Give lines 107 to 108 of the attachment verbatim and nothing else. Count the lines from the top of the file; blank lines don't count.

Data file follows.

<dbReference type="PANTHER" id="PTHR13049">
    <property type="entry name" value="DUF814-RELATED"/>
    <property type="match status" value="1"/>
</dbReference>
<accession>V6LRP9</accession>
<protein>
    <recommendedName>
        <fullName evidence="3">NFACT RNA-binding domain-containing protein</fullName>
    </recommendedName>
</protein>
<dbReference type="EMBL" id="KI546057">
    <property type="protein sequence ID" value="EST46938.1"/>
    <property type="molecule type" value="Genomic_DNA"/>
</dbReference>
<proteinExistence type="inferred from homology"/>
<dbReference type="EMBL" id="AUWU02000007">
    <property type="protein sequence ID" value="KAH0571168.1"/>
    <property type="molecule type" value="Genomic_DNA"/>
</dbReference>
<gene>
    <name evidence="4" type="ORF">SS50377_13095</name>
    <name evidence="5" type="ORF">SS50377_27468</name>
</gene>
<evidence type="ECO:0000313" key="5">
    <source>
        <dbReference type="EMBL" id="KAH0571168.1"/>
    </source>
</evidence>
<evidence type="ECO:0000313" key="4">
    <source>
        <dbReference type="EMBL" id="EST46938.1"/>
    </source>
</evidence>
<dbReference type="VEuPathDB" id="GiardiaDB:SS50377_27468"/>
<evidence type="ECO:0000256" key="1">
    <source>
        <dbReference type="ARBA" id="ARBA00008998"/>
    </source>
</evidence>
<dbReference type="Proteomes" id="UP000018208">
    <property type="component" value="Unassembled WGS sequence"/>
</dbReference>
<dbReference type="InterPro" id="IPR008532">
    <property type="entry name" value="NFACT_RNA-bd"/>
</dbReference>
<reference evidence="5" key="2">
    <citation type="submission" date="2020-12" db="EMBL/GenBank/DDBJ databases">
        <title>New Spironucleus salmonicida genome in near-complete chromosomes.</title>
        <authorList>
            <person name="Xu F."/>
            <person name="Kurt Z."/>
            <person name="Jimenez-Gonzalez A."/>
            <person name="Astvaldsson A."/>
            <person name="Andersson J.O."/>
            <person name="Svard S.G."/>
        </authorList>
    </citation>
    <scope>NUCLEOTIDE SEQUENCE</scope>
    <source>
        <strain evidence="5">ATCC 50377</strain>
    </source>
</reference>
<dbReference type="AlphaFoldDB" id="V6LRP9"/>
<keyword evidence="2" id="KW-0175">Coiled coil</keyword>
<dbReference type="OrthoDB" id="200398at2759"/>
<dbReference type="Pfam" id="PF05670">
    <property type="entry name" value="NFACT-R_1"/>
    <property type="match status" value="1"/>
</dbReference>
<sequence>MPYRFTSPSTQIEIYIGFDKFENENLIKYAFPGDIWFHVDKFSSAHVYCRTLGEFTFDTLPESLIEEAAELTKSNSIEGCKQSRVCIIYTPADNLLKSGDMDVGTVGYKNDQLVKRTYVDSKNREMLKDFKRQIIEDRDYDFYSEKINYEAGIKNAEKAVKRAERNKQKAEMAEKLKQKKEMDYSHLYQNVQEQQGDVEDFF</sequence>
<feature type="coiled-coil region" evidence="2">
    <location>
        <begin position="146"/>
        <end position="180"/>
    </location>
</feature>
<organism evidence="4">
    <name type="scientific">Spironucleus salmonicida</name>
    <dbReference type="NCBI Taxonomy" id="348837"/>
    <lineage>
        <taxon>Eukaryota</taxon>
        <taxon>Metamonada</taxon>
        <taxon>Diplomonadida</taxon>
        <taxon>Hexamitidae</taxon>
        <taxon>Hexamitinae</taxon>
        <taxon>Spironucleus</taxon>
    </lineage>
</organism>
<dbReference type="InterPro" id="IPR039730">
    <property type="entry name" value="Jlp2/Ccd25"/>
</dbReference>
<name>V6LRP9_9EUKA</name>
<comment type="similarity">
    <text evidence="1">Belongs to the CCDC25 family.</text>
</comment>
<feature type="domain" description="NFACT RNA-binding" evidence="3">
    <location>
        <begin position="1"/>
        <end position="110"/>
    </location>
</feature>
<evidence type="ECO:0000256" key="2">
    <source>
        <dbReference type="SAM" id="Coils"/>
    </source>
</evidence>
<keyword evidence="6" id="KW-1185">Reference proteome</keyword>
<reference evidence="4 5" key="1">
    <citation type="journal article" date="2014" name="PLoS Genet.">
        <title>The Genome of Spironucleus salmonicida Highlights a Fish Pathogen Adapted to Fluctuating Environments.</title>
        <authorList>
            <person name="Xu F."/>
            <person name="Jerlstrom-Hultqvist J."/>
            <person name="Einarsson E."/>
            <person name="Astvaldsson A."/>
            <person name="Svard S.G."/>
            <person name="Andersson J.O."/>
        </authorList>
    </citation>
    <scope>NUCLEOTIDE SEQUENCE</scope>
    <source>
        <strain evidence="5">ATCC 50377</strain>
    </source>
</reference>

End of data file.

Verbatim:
<keyword evidence="6" id="KW-1185">Reference proteome</keyword>
<reference evidence="4 5" key="1">